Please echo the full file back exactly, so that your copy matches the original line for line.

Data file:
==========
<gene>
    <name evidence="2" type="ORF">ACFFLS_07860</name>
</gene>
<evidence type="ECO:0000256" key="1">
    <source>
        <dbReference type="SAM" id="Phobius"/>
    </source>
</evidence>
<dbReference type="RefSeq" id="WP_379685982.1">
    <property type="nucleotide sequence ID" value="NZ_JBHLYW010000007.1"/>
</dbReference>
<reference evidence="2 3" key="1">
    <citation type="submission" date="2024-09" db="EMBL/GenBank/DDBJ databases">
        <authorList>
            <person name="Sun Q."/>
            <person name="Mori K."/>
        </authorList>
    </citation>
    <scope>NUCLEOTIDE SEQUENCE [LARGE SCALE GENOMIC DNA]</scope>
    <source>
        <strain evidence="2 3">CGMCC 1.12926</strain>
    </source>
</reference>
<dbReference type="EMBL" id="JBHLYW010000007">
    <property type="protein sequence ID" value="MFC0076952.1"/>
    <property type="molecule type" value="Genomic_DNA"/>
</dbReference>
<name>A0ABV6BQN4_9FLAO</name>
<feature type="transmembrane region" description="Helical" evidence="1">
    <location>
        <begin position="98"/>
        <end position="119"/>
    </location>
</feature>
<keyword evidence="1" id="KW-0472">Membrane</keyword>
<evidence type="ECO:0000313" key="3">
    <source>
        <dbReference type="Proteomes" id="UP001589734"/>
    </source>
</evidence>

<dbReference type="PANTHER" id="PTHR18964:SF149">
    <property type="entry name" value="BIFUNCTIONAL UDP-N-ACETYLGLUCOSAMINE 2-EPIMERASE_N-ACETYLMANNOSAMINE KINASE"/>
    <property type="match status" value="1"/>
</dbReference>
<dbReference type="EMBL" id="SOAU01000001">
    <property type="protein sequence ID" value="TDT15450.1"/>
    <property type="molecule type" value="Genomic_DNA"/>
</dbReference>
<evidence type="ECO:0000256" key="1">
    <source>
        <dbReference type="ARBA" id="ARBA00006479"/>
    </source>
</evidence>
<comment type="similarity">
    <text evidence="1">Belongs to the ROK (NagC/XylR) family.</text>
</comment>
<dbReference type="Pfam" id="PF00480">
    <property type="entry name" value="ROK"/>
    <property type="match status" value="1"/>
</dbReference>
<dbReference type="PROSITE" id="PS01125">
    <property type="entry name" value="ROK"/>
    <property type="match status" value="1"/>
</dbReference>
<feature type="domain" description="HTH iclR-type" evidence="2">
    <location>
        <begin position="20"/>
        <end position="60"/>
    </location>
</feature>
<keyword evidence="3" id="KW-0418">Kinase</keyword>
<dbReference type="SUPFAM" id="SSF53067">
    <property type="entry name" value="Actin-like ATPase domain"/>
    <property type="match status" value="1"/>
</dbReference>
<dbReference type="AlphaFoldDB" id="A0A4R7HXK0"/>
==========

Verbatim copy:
<gene>
    <name evidence="2" type="ORF">ACFFLS_07860</name>
</gene>
<evidence type="ECO:0000256" key="1">
    <source>
        <dbReference type="SAM" id="Phobius"/>
    </source>
</evidence>
<dbReference type="RefSeq" id="WP_379685982.1">
    <property type="nucleotide sequence ID" value="NZ_JBHLYW010000007.1"/>
</dbReference>
<reference evidence="2 3" key="1">
    <citation type="submission" date="2024-09" db="EMBL/GenBank/DDBJ databases">
        <authorList>
            <person name="Sun Q."/>
            <person name="Mori K."/>
        </authorList>
    </citation>
    <scope>NUCLEOTIDE SEQUENCE [LARGE SCALE GENOMIC DNA]</scope>
    <source>
        <strain evidence="2 3">CGMCC 1.12926</strain>
    </source>
</reference>
<dbReference type="EMBL" id="JBHLYW010000007">
    <property type="protein sequence ID" value="MFC0076952.1"/>
    <property type="molecule type" value="Genomic_DNA"/>
</dbReference>
<name>A0ABV6BQN4_9FLAO</name>
<feature type="transmembrane region" description="Helical" evidence="1">
    <location>
        <begin position="98"/>
        <end position="119"/>
    </location>
</feature>
<keyword evidence="1" id="KW-0472">Membrane</keyword>
<evidence type="ECO:0000313" key="3">
    <source>
        <dbReference type="Proteomes" id="UP001589734"/>
    </source>
</evidence>

<dbReference type="PANTHER" id="PTHR18964:SF149">
    <property type="entry name" value="BIFUNCTIONAL UDP-N-ACETYLGLUCOSAMINE 2-EPIMERASE_N-ACETYLMANNOSAMINE KINASE"/>
    <property type="match status" value="1"/>
</dbReference>
<dbReference type="EMBL" id="SOAU01000001">
    <property type="protein sequence ID" value="TDT15450.1"/>
    <property type="molecule type" value="Genomic_DNA"/>
</dbReference>
<evidence type="ECO:0000256" key="1">
    <source>
        <dbReference type="ARBA" id="ARBA00006479"/>
    </source>
</evidence>
<comment type="similarity">
    <text evidence="1">Belongs to the ROK (NagC/XylR) family.</text>
</comment>
<dbReference type="Pfam" id="PF00480">
    <property type="entry name" value="ROK"/>
    <property type="match status" value="1"/>
</dbReference>
<dbReference type="PROSITE" id="PS01125">
    <property type="entry name" value="ROK"/>
    <property type="match status" value="1"/>
</dbReference>
<feature type="domain" description="HTH iclR-type" evidence="2">
    <location>
        <begin position="20"/>
        <end position="60"/>
    </location>
</feature>
<keyword evidence="3" id="KW-0418">Kinase</keyword>
<dbReference type="SUPFAM" id="SSF53067">
    <property type="entry name" value="Actin-like ATPase domain"/>
    <property type="match status" value="1"/>
</dbReference>
<dbReference type="AlphaFoldDB" id="A0A4R7HXK0"/>